Home Minister Umar Naseer ordered the telecoms regulator to block access to regional news website, AdduLive, because it was unregistered, a spokeswoman has said.
The southern Addu City based news site is the first media outlet to be blocked in recent history, and comes amidst an unprecedented crackdown on press freedom in the Maldives.
Hinna Khalid, the home ministry spokeswoman, said in a text message: “AdduLive was blocked on the minister’s instruction as the minister saw it was operating outside the mainstream media without registering.”
Critics have condemned the move as an attack on free speech, noting it has implications for bloggers and other content posted online. Maldivian law does not require registration of news sites. Registration of media outlets is required by on a 2007 regulation.
AdduLive staff claim the block was prompted by an April 19 article linking First Lady Fathimath Ibrahim to corruption. It came after an unnamed individual filed a complaint over the article at the print and media regulator, the Maldives Media Council.
Mohamed ‘Mondhu’ Asif, the president of the MMC, said the council had forwarded the complaint to the home ministry, as it did not have the mandate to look into complaints relating to unregistered news sites.
AdduLive began publishing in January 2013.
The Communications Authority of the Maldives blocked the site on Thursday, without warning, according to the site.
Asif, a veteran journalist, said blocking unregistered sites is “unsustainable.”
“I mean if they block one website, there will be another anonymous ones that comes up. I would advise the government to resolve these matters by consulting the concerned parties, transparently,” he said.
Ahmed ‘Hiriga’ Zahir, a senior journalist and the chair of press freedom group, the Media Development Foundation, said free speech could only be curtailed if it violates a tenet of Islam.
“I do not see how the home ministry could block a site if the content does not contradict Islam. This move has serious implications, it means that even government offices that publish news regularly must register with the home ministry. It doesn’t make sense,” he said.
Zahir has previously said punitive action against media outlets would lead to a proliferation of anonymous websites.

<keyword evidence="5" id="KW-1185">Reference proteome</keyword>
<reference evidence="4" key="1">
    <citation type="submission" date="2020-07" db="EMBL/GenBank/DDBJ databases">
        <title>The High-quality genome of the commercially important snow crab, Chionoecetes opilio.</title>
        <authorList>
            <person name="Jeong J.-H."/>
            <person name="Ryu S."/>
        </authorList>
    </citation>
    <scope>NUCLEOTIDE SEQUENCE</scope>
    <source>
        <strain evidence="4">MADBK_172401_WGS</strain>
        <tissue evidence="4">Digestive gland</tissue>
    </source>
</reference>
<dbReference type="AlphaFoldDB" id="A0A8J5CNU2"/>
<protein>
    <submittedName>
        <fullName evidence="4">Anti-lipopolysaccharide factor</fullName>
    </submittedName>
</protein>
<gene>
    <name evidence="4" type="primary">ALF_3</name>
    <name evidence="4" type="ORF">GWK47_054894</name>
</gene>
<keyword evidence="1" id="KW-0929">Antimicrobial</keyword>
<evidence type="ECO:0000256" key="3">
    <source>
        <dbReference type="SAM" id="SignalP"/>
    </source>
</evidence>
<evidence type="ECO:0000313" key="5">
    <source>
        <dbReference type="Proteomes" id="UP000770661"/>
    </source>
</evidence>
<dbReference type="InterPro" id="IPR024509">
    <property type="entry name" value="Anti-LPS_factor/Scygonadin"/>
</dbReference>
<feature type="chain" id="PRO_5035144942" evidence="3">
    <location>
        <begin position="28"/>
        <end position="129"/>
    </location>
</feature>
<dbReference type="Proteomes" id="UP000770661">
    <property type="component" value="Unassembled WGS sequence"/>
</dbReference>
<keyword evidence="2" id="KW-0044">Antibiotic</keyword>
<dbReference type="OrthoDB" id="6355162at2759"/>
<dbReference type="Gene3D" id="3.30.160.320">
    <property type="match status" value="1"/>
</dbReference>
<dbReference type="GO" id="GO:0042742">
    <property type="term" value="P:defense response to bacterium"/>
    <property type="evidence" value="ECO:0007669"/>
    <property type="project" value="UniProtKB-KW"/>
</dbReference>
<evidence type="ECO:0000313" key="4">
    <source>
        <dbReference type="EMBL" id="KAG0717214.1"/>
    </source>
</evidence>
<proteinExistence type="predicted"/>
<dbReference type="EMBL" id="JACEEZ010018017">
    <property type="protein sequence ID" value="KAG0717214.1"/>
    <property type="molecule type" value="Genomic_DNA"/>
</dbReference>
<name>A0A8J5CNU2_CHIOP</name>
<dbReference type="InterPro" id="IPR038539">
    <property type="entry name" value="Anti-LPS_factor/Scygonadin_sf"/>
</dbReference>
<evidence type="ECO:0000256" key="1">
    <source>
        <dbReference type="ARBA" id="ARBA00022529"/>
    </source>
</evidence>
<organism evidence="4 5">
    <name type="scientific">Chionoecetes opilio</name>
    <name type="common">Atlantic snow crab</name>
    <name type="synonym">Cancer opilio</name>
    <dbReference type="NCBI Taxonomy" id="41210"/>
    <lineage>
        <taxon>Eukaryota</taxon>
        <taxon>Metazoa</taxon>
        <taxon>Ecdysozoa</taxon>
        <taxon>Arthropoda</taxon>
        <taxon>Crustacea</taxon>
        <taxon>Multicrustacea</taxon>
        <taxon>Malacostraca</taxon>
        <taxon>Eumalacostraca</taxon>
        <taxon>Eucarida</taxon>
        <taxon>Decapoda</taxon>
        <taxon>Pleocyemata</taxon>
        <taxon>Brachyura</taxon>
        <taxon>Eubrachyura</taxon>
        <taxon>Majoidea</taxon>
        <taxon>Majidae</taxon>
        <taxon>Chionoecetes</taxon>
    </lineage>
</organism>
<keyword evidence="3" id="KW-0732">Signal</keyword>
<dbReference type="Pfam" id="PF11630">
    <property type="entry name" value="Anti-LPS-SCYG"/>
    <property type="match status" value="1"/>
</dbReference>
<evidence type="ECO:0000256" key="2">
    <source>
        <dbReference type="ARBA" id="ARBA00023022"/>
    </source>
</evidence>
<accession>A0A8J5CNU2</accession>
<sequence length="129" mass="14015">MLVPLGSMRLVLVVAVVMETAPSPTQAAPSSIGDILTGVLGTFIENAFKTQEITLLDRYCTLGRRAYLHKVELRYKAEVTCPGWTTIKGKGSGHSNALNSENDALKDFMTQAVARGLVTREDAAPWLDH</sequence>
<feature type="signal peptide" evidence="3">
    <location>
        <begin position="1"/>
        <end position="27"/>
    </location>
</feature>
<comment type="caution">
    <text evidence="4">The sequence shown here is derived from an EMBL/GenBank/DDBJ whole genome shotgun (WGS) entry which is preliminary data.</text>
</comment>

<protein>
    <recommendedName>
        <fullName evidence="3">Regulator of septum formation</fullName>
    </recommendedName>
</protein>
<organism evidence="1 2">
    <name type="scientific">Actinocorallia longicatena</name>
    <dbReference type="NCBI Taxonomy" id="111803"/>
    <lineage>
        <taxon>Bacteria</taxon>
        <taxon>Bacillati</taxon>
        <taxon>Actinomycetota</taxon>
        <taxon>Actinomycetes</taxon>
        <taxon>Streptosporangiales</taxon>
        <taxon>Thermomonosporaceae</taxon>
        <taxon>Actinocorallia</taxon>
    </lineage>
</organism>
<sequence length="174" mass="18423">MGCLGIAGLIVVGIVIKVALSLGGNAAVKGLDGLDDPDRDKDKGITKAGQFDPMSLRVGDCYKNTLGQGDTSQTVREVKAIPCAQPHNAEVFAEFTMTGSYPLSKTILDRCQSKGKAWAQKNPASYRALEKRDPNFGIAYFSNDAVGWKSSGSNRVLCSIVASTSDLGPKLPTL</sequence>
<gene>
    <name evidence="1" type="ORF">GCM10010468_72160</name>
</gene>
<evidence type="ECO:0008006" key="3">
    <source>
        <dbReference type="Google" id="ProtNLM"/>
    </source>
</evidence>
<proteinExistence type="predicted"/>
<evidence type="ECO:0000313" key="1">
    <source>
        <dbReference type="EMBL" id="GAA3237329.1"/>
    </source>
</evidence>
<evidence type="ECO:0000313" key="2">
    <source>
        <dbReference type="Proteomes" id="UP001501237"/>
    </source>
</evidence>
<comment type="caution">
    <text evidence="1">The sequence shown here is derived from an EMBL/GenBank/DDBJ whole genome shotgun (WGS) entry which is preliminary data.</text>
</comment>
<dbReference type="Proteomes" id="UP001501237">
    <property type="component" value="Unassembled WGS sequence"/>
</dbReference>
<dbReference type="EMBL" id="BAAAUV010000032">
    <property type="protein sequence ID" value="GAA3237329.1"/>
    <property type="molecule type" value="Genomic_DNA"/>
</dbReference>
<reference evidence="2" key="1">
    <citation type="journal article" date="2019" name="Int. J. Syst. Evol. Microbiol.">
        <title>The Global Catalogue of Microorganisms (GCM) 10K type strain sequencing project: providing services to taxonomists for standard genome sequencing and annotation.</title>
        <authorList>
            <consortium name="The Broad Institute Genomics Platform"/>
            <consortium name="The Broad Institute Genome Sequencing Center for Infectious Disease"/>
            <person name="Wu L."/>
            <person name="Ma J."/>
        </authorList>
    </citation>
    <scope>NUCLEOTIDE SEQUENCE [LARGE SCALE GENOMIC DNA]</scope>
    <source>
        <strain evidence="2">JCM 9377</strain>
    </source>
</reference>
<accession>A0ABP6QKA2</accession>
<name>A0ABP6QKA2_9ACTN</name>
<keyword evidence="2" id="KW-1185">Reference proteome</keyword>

Ibrahim Riffath, a civil rights lawyer, meanwhile questioned why the home ministry had failed to ban AdduLive when it first began publishing.
“Blocking such a website means fundamental rights that are guaranteed by the constitution have been withheld based on a mere formality, such as the lack of registration. They could have given the paper time to register.”
The block on AdduLive is not isolated, but part of a concerted effort to silence the press, he said. “It is a serious concern that the government uses its powers in the most unjust way possible. In this case, it is not just about a single website being blocked.”
In October last year, AdduLive was hacked after its journalists received threatening phone calls demanding the removal of articles on corruption of judges and news items critical of the government.
The article that appears to have caused offence this time round relates to a complaint lodged at the Anti-Corruption Commission alleging that First Lady Fathimath Ibrahim was bribed for a rice import contract with the state wholesaler, State Trading Organisation.
The article was titled ‘Madam Fathun was bribed for rice import contract,’ and published with a photo of the first lady with senior officials from the STO. The article claimed a company called MM Exports was awarded a contract for importing 12,000 tonnes of rice without an open bidding process.
Muaviz Rasheed, the ACC vice president, confirmed today that they had previously received complaints relating to MM Exports, but was unable to state if the complaint involved the first lady.
The Maldives Independent was not able to contact the first lady’s office at the time of going to press.